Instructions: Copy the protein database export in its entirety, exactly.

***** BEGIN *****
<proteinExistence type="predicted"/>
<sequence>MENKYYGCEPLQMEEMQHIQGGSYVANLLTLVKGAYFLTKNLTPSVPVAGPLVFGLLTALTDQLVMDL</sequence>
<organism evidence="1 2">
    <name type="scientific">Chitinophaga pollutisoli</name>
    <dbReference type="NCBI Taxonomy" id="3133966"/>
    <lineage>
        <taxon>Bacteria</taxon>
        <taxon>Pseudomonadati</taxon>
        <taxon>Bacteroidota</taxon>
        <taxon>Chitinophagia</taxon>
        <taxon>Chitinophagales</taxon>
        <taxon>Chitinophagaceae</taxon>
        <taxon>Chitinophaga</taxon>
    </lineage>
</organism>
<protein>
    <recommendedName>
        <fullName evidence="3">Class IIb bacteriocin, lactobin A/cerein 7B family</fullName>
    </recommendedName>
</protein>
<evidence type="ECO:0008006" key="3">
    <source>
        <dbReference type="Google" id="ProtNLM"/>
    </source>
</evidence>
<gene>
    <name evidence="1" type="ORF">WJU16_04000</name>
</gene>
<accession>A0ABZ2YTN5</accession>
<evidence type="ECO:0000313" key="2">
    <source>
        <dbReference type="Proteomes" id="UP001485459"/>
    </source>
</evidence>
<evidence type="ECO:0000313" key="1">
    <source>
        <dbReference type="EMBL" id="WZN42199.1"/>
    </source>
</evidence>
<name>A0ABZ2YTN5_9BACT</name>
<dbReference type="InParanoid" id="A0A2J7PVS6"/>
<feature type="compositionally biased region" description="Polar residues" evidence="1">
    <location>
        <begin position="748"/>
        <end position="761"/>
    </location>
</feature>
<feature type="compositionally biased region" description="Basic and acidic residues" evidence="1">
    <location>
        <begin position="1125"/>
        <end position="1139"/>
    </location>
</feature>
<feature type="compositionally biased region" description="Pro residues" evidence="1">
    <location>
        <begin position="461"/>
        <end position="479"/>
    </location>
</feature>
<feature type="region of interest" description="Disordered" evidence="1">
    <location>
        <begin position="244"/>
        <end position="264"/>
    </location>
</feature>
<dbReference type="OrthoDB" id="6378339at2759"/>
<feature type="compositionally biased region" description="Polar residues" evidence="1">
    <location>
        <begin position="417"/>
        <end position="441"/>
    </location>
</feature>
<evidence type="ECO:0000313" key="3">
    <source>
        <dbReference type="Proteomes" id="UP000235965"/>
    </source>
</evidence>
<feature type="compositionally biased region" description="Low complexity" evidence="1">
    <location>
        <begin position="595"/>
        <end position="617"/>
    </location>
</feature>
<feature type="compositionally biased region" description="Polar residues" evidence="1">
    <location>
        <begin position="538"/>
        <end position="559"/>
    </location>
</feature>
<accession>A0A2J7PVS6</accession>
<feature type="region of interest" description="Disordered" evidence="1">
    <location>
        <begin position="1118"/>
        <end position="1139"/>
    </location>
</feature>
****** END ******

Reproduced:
<proteinExistence type="predicted"/>
<sequence>MENKYYGCEPLQMEEMQHIQGGSYVANLLTLVKGAYFLTKNLTPSVPVAGPLVFGLLTALTDQLVMDL</sequence>
<organism evidence="1 2">
    <name type="scientific">Chitinophaga pollutisoli</name>
    <dbReference type="NCBI Taxonomy" id="3133966"/>
    <lineage>
        <taxon>Bacteria</taxon>
        <taxon>Pseudomonadati</taxon>
        <taxon>Bacteroidota</taxon>
        <taxon>Chitinophagia</taxon>
        <taxon>Chitinophagales</taxon>
        <taxon>Chitinophagaceae</taxon>
        <taxon>Chitinophaga</taxon>
    </lineage>
</organism>
<protein>
    <recommendedName>
        <fullName evidence="3">Class IIb bacteriocin, lactobin A/cerein 7B family</fullName>
    </recommendedName>
</protein>
<evidence type="ECO:0008006" key="3">
    <source>
        <dbReference type="Google" id="ProtNLM"/>
    </source>
</evidence>
<gene>
    <name evidence="1" type="ORF">WJU16_04000</name>
</gene>
<accession>A0ABZ2YTN5</accession>
<evidence type="ECO:0000313" key="2">
    <source>
        <dbReference type="Proteomes" id="UP001485459"/>
    </source>
</evidence>
<evidence type="ECO:0000313" key="1">
    <source>
        <dbReference type="EMBL" id="WZN42199.1"/>
    </source>
</evidence>
<name>A0ABZ2YTN5_9BACT</name>
<dbReference type="InParanoid" id="A0A2J7PVS6"/>
<feature type="compositionally biased region" description="Polar residues" evidence="1">
    <location>
        <begin position="748"/>
        <end position="761"/>
    </location>
</feature>
<feature type="compositionally biased region" description="Basic and acidic residues" evidence="1">
    <location>
        <begin position="1125"/>
        <end position="1139"/>
    </location>
</feature>
<feature type="compositionally biased region" description="Pro residues" evidence="1">
    <location>
        <begin position="461"/>
        <end position="479"/>
    </location>
</feature>
<feature type="region of interest" description="Disordered" evidence="1">
    <location>
        <begin position="244"/>
        <end position="264"/>
    </location>
</feature>
<dbReference type="OrthoDB" id="6378339at2759"/>
<feature type="compositionally biased region" description="Polar residues" evidence="1">
    <location>
        <begin position="417"/>
        <end position="441"/>
    </location>
</feature>
<evidence type="ECO:0000313" key="3">
    <source>
        <dbReference type="Proteomes" id="UP000235965"/>
    </source>
</evidence>
<feature type="compositionally biased region" description="Low complexity" evidence="1">
    <location>
        <begin position="595"/>
        <end position="617"/>
    </location>
</feature>
<feature type="compositionally biased region" description="Polar residues" evidence="1">
    <location>
        <begin position="538"/>
        <end position="559"/>
    </location>
</feature>
<accession>A0A2J7PVS6</accession>
<feature type="region of interest" description="Disordered" evidence="1">
    <location>
        <begin position="1118"/>
        <end position="1139"/>
    </location>
</feature>